As long as I could remember I was a “summer person” on Cape Cod. My parents fell in love with the place before I was born, and I was one of those kids that turned up around Memorial day, and left as part of the annual labor day gridlock to begin the school year the next morning. The day after my high school graduation I moved to the Cape year round and have been there ever since. For the past 4 years now I have visited Subic Bay, Philippines in November. It is a much longer commute than the hour drive we used to make reach Cape Cod, but I’m now one of those people that turns up once a year for a few weeks. I have learned, too, some short cuts in traveling here, such as flying into Clark International Airport, the former Clark Air force base in Angeles City, instead of Ninoy Aquino International Airport in Manila. Flights are harder to find for Clark, but the advantages of arriving there are substantial. Clark is much closer to Subic, a clean one hour drive with little real traffic compared to a three hour adventure in Manila gridlock which can easily become five, and maybe six with traffic. Traffic in Manila starts early, and goes late, and the traffic chaos there makes Boston rush hour look like Cape Cod in the winter.
My second trip to Subic I was surprised people remembered me, recognized me. That was probably what triggered the Cape summer person memories. I stopped at the Arizona resort to inquire about rooms, and the girl at the desk welcomed me back. Mark Walton who ran the Arizona dive shop my first trip here, pulled up beside me as I walked down the street and greeted me. I too, recognized some familiar faces as I walked around, and Chris, a local I had met the year before, popped up to shake my hand and ask to borrow 20 peso. It is always a nice feeling to be recognized and remembered, even if it costs 20 peso.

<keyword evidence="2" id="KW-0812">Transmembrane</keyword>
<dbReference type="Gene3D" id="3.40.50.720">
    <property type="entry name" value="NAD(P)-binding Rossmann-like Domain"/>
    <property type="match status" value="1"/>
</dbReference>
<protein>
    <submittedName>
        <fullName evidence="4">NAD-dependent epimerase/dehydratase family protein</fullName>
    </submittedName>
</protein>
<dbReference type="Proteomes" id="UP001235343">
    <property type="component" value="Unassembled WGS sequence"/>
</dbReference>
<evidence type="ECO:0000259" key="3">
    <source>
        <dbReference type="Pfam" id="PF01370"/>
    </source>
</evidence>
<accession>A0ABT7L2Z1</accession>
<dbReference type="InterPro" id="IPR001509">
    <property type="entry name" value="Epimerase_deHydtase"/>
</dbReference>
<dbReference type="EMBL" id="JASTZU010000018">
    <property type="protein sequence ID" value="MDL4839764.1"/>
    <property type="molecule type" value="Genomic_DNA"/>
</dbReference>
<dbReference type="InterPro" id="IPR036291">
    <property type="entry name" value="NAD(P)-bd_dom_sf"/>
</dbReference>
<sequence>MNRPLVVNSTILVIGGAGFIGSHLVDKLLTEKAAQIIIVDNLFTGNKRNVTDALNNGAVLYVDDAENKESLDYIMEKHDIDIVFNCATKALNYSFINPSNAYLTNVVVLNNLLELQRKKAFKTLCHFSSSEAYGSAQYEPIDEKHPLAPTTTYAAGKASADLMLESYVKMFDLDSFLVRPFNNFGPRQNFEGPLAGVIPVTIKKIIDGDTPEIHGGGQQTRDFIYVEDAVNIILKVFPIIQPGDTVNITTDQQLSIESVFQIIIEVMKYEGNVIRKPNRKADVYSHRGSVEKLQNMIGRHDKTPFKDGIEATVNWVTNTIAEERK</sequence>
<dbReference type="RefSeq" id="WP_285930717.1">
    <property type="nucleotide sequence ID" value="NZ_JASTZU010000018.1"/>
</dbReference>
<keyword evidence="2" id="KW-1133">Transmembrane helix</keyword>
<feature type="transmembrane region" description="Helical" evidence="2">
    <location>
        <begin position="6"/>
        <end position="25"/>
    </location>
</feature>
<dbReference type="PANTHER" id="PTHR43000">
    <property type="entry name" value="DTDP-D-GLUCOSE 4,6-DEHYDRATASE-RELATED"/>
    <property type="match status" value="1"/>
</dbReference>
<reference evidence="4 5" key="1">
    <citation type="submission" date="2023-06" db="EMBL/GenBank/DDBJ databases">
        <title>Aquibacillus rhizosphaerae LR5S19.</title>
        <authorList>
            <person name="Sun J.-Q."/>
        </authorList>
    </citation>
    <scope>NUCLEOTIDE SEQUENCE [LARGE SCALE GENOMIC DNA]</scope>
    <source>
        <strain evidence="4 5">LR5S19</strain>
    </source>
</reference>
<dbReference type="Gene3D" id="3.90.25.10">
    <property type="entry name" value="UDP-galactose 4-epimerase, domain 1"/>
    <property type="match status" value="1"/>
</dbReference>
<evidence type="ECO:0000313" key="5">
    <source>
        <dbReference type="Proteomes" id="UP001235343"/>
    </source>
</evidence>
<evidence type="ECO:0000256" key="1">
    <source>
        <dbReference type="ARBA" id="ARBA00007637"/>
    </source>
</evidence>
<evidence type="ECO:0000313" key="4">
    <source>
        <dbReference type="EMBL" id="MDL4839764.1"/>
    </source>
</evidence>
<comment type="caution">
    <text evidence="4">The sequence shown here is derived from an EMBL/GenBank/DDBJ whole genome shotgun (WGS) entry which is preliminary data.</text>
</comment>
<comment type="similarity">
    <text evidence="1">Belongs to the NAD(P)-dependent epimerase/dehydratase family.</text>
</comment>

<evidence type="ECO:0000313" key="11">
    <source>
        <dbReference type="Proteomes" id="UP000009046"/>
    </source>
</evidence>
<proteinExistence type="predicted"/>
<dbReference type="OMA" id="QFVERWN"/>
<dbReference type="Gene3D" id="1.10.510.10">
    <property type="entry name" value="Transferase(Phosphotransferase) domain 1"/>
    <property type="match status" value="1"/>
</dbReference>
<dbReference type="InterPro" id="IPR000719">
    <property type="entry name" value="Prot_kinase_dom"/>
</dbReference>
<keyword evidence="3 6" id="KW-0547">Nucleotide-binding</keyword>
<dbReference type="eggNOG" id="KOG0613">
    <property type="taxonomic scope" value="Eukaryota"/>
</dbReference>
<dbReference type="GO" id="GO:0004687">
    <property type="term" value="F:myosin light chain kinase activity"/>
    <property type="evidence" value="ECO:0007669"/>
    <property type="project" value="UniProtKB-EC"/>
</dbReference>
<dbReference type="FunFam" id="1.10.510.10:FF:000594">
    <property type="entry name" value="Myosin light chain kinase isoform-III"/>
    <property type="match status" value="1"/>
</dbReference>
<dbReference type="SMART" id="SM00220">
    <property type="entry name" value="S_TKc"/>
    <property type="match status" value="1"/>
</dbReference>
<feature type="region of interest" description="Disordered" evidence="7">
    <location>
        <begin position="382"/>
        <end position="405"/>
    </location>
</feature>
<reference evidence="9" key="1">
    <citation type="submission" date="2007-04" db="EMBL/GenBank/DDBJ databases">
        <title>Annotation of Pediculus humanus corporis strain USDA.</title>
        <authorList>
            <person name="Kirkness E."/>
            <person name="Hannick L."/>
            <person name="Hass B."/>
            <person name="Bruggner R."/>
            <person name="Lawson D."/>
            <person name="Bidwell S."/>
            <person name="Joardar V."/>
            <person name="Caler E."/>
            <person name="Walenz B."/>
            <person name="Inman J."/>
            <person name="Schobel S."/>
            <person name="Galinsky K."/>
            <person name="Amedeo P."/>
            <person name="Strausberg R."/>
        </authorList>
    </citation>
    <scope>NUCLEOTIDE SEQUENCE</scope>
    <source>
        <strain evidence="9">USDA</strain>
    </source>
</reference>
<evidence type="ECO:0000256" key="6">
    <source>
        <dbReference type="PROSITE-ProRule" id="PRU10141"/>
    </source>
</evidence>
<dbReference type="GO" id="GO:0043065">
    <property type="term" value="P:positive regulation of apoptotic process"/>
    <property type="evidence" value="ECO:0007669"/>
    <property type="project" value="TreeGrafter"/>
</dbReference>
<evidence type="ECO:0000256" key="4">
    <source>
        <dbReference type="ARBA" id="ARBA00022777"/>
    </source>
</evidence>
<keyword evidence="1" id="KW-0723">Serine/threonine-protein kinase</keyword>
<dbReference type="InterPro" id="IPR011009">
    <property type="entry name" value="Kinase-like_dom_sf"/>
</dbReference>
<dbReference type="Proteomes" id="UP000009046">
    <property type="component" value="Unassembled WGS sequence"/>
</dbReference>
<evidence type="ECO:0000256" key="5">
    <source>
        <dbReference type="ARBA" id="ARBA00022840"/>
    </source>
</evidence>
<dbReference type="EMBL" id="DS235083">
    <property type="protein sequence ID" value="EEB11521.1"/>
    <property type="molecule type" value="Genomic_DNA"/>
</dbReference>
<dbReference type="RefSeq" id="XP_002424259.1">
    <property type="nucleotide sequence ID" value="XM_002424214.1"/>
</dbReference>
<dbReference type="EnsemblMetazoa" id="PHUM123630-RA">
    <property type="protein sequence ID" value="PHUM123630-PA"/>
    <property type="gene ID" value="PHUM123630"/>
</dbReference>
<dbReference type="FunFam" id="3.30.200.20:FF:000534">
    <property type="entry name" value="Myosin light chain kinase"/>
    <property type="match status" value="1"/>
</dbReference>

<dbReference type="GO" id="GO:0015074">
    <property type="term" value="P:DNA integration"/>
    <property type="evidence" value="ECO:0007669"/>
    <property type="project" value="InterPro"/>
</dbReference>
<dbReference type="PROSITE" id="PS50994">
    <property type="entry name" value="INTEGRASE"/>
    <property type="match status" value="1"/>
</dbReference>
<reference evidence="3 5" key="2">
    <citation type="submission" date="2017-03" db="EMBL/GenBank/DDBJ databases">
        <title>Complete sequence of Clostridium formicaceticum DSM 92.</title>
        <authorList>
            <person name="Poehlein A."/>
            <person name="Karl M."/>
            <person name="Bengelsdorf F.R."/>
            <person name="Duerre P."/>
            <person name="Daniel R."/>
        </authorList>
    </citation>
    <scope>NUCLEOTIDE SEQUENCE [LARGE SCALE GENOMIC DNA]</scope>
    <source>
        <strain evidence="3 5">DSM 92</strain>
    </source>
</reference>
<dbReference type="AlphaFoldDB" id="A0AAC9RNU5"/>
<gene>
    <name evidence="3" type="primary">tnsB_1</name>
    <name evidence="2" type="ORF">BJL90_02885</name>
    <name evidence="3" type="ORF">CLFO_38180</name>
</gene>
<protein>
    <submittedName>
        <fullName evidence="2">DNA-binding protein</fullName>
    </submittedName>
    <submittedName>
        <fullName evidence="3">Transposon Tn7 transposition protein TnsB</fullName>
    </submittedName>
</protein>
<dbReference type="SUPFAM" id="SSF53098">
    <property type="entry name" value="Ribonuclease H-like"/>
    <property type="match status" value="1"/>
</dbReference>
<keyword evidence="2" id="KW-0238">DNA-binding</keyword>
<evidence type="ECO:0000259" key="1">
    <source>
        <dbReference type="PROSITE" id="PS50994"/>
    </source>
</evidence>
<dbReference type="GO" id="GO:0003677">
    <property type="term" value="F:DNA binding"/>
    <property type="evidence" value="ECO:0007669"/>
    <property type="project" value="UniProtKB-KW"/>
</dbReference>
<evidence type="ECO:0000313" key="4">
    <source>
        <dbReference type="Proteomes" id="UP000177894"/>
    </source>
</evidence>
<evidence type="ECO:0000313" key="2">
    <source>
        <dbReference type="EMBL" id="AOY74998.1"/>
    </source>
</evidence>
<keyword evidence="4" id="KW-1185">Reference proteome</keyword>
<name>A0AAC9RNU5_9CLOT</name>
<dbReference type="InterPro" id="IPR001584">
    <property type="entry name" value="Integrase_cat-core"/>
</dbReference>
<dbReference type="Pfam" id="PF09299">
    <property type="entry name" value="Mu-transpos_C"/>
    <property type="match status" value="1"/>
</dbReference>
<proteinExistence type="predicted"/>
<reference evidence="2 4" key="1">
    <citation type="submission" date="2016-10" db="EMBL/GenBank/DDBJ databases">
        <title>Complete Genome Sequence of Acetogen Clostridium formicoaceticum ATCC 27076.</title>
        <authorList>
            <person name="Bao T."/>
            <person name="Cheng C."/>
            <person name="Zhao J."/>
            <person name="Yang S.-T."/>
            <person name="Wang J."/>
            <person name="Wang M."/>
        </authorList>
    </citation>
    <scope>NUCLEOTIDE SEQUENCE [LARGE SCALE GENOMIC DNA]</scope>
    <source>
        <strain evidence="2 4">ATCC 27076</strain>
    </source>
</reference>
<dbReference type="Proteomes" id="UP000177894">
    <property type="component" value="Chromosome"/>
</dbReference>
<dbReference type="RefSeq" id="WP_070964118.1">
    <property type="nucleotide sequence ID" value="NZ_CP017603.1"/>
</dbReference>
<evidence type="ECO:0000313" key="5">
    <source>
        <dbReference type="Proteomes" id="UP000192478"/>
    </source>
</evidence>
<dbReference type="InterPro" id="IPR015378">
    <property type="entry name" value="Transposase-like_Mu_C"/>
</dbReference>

This trip back, my first stop is another summertime memory flashback. After settling in, and after being on the road 29 hours, I’m going to the Fiesta Carnival in Subic. I met Irene on my first trip to Subic in 2013. In the three years since we have spoken in person, on the phone, or Skype every day since, and we have pieced together a non-traditional long distance relationship that has come to include her family, and daughter Ivy Joy, who calls me Dad. This has been my welcoming group each of my last three trips here.
I have promised Ivy Joy a first night trip to the carnival, and after having a good sleep on the plane, and a good nap at the apartment, we load up a cab and head to the carnival. Our goal is the mausoleum, the horror house that is a step up from our usual haunted ride, the horror train. Unfortunately, the Mausoleum is no more, replaced by a much less terrifying flying Jolly Bee ride. We ride the flying bee’s, revisit the horror train, and then drive the only three functional bumper cars, before having dinner outdoors on rickety plastic chairs with matching tables and ladyboy waitresses, while watching a Christmas dance /talent show on the big outdoor stage at the back of the carnival. After this, it is home to sleep, as the kids have school in the morning, and I have a proper night’s sleep in a bed waiting for me before taking Ivy Joy to school in the morning.